Although Shadow IT is nothing new in the world of information technology, it’s becoming increasingly prevalent within industries of various sizes. Having recently attended the Digital Workplace Experience Conference in Chicago, it was validating to hear that this was one of the big topics of discussion. Additionally, the conference was largely centered around best practices for internal workplace solutions and the experience employees have when utilizing those tools in his or her job. Those in attendance at DWX were honing in on which solutions and platforms yield the highest adoption rate, most interactivity, task-related efficiency, and user personalization. Out of those metrics of success, the most important indicator of success is adoption because you can’t have the others without it.
But what if that tool or solution is being adopted without organizational approval? And what if a high number of employees within the organization have taken it upon themselves to start using outside tools or solutions? Employees using unapproved, tools, apps, or solutions within his or her day-to-day job is the very definition of Shadow IT.
Embracing Shadow IT
For most IT folks who are responsible for security and compliance, the thought alone can lead to some serious heartburn. CTO’s and CIO’s have been grappling with ways to prevent and stop the use of unapproved technologies in their organizations. But more recently, those same C-levels are finding ways to embrace it, instead of fight it. The notion that CTO’s and CIO’s at the world’s most successful companies are now adopting concepts from Shadow IT was a significant takeaway from DWX. Rather than a threat, it’s now being treated as receiving direct user feedback.
Think of it this way, when employees within an organization adopt an outside solution, tool, or app, your employees are telling you what they believe works, what they like, and that they ultimately want to do their job better and more efficient. This is invaluable feedback; not a rebellion against IT. Trends show that cloud-based products are here to stay, and less and less of IT spending goes through a centralized IT group or office. In fact, research by Everest Group shows that Shadow IT already comprises over 50% of IT spending. It’s quite enlightening to recognize that employees are telling you what they want… without actually saying it. So watch what they are doing and what tools they are using.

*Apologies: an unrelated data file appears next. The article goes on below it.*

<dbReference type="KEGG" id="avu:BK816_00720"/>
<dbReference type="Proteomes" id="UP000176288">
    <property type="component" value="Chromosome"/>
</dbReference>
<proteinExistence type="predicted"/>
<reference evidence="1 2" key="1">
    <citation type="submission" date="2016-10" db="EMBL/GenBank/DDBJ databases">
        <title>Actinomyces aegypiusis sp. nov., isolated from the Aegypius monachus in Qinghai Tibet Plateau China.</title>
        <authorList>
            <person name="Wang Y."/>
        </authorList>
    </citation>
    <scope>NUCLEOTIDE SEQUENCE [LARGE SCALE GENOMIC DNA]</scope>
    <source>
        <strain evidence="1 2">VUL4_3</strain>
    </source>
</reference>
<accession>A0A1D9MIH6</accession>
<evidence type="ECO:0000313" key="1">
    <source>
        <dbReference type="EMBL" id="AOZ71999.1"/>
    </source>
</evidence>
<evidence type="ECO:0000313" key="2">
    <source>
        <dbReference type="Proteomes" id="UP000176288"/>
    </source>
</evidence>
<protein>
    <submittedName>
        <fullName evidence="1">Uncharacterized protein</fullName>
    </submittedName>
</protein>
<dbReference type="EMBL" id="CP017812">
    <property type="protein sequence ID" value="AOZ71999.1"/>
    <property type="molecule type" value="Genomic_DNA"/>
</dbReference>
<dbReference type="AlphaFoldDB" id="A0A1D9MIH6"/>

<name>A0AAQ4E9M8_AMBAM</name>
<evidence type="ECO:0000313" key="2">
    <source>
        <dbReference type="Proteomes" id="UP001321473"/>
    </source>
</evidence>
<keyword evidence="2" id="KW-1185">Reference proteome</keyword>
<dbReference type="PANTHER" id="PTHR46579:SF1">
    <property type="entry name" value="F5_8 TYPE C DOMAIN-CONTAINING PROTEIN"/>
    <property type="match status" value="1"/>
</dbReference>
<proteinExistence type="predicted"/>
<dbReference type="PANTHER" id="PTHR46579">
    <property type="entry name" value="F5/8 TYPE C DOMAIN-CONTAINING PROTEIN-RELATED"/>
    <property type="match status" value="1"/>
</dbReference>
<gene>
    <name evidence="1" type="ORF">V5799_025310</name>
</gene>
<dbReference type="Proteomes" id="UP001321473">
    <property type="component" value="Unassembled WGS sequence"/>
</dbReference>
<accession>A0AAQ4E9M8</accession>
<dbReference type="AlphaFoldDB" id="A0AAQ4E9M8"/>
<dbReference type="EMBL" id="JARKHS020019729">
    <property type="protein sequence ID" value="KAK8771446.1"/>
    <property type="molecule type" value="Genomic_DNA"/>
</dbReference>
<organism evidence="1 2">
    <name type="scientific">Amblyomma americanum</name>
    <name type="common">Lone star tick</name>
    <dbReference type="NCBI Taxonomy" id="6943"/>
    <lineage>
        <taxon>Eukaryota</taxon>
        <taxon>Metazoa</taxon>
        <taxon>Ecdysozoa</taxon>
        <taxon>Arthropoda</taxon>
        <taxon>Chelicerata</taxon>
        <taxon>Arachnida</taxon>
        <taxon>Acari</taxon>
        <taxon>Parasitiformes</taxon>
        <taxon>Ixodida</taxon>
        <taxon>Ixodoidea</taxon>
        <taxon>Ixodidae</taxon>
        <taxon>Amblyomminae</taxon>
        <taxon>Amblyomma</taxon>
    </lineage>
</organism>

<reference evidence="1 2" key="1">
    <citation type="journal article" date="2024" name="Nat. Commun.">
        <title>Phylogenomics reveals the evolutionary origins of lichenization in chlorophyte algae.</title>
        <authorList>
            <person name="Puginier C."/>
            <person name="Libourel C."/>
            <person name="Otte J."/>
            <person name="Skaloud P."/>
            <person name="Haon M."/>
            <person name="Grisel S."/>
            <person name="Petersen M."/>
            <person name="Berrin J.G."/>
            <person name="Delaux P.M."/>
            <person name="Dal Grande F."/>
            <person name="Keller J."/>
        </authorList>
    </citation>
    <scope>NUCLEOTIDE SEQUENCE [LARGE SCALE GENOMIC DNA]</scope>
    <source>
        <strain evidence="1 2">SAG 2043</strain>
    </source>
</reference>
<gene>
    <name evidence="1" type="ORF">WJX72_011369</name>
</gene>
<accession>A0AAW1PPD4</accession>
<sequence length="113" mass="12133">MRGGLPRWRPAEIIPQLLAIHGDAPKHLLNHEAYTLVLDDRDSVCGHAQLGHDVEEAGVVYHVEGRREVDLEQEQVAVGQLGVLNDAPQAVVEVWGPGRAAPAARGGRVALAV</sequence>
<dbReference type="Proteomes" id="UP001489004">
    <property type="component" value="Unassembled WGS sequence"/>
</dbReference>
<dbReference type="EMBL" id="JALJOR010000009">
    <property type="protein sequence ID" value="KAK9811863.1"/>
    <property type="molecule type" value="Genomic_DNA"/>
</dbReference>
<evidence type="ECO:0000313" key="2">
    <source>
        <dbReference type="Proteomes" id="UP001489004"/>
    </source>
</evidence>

In talking with a number of IT, communications, and HR professionals during DWX, they all seemed to have an idea of how an ideal internal tool or solution should operate, but were struggling to find “their version” in the sea of SaaS products and enterprise level software.
Adopting New Technologies
At Imarc we don’t let SaaS products or enterprise-level software dictate the experience and functionality. We are solution-agnostic. Our initial focus is to get an extremely thorough and deliberate understanding of what is needed by the users, not just the top-level stakeholders. Once we obtain intimate knowledge of the user’s needs and a thorough understanding of the objectives, only then will Imarc begin to tailor a solution precisely to the user’s needs and expectations. Our work on JetBlue’s Intranet is a prime example of this approach, and a major reason why it is so highly regarded.
By the way, when your CFO asks about the benefits of this approach, you can tell them that with this process your company will OWN the custom solution. That’s right – no licensing fees and unlimited seats.
So if you feel like you’re sorting and attempting to decipher a multitude of “plug and play” SaaS products and enterprise software, take a step back and remember what we said was the most important aspect to introducing a new solution in your organization -- adoption by your employees. Study your employee’s use of Shadow IT applications. Then, let’s talk!
Be sure to check out our internal applications case study to see more of Imarc’s work!